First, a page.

(Bloomberg) – Ultra-low interest rates globally have triggered a new credit cycle for the leveraged loan market, with little chance of bogging it down anytime soon.
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That’s the sentiment of some of the biggest names in the $ 1.2 trillion market who spoke at a Bloomberg News leveraged lending conference on Tuesday. While the sense of risk aversion could create some volatility in the short term and default rates will eventually rise, fundamentals should be strong for the foreseeable future with significant distress in the distance, they said.
“It’s such a robust market as we’ve seen it,” said Mark Attanasio, co-founder of Crescent Capital Group. “And we actually think it all makes sense given the current yield situation.”
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“It really feels like the start of a new credit cycle,” said Lauren Basmadjian, co-head of liquid credit at Carlyle Group Inc. at the event.
Roberta Goss, co-head of bank lending platform and CLO at asset manager Pretium Partners, said it would be difficult to keep a default rate this low, but “for the foreseeable future, over the years. Next 12 to 18 months, the credit markets “will continue to be very attractive.
Nonetheless, the leveraged loan market as well as the $ 1.7 trillion high yield bond market will increasingly need to accommodate global concerns.
“The market has grown from being sort of a niche in the United States to a global market,” Attanasio said. This forces investors to consider everything that is going on in the world – from real estate companies in China to geopolitical issues in the Middle East – and factor that into a high yield bond to a syndicated loan to make a unitranche investment. he added.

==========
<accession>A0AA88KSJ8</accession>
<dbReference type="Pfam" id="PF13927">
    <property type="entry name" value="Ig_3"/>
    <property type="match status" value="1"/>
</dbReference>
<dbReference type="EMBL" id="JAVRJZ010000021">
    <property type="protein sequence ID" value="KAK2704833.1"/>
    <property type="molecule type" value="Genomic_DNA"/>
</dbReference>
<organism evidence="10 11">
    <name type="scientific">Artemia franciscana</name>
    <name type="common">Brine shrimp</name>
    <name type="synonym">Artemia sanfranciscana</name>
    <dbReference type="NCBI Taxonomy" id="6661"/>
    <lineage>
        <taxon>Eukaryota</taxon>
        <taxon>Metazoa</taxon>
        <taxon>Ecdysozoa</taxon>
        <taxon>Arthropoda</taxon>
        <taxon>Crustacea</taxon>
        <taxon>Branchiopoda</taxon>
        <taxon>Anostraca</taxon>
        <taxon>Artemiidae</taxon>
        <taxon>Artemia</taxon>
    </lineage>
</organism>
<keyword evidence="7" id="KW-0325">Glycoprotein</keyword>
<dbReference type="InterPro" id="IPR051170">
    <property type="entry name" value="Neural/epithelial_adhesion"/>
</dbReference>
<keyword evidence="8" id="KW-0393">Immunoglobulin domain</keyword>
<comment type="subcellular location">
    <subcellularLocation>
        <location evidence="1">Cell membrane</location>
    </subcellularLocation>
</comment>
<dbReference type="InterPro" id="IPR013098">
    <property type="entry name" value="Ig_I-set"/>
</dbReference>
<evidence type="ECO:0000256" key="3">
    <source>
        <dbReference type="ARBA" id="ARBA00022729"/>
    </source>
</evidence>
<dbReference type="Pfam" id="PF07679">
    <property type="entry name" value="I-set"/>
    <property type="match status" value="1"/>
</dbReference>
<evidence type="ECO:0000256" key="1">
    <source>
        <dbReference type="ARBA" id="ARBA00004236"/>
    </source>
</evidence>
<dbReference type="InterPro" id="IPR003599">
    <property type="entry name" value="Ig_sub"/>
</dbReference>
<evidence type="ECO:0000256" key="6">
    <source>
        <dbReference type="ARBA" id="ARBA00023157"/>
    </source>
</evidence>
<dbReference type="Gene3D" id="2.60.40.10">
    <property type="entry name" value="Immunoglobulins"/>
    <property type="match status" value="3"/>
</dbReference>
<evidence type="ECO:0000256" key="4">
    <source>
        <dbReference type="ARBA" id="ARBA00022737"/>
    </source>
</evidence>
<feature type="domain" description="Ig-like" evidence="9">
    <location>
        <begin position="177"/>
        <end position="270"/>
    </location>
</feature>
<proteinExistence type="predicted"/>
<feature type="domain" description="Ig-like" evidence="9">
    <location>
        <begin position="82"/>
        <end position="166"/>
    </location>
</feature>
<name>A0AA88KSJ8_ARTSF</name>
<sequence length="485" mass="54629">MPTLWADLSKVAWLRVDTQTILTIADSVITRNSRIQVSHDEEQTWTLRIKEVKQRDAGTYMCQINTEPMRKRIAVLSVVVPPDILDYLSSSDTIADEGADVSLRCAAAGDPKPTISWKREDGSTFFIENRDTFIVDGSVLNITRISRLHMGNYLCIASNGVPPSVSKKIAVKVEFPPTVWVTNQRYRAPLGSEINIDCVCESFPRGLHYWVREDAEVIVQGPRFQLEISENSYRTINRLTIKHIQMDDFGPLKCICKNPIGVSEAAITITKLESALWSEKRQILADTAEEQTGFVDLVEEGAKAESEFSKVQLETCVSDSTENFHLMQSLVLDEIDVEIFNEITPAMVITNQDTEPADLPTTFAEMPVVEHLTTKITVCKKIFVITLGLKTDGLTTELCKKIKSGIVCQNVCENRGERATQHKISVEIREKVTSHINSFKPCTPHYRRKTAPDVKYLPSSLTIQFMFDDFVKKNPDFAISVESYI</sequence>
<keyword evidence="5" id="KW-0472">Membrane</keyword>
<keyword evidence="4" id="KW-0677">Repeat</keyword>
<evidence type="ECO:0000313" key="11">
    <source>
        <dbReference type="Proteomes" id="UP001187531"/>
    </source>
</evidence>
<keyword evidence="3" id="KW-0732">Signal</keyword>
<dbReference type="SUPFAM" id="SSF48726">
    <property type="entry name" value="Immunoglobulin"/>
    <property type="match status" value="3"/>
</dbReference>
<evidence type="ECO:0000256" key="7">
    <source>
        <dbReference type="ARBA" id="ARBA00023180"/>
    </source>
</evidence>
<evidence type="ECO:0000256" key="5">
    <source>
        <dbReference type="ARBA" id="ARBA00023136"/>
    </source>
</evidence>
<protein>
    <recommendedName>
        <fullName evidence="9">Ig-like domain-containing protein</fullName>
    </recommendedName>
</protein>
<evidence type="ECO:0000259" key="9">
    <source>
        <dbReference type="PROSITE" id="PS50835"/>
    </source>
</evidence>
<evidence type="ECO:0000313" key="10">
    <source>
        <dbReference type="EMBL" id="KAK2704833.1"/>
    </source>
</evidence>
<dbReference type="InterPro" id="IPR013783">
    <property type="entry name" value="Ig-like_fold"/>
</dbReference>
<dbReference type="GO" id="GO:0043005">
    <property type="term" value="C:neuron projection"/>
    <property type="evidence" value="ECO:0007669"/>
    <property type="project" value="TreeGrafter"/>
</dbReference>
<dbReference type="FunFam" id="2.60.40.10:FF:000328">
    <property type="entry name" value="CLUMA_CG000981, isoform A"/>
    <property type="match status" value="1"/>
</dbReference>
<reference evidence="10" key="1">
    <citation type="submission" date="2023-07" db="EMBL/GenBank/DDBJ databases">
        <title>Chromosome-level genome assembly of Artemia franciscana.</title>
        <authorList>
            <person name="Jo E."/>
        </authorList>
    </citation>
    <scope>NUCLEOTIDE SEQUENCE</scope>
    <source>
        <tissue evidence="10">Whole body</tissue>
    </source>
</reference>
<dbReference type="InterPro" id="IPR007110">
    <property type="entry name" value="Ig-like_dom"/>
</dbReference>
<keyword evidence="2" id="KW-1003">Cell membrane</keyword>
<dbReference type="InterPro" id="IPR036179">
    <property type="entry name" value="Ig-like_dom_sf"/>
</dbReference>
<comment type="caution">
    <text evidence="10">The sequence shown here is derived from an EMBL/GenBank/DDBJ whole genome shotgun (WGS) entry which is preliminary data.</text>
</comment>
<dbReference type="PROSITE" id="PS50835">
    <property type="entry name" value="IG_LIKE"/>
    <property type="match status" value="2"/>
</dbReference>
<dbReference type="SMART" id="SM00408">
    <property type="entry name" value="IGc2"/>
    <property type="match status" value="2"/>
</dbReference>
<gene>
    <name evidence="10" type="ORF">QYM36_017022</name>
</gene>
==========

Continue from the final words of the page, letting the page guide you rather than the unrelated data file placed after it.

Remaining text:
But one area that is not of concern is the Evergrande debt debacle unfolding in China.
“For now – and I will say for now because these black swan events tend to surprise you – it looks like it will be more of a challenge for the financial system in China,” Attanasio said.
Attanasio also does not know of any peers who have these obligations.
Cade Thompson, Capital Markets Group Partner at KKR & Co, said his company was looking to take advantage of favorable market conditions to refinance the debt of some of the firm’s portfolio companies that have been hit hardest by Covid.
“We are really in tears since the Fed stepped into the markets,” said Thompson of KKR. “It’s hard to understand what will bring us down. “
Borrowers on Tuesday announced at least 13 transactions of high-grade and low-grade corporate bonds in the United States despite more relaxed issuance terms, a potential sign that surging Treasury yields are pushing companies to borrow now.
Order books for the $ 7.77 billion junk bond portion of Medline Industries’ record leveraged buyout funding program hit $ 23 billion in New York City on Tuesday morning, according to people with knowledge of the matter. .
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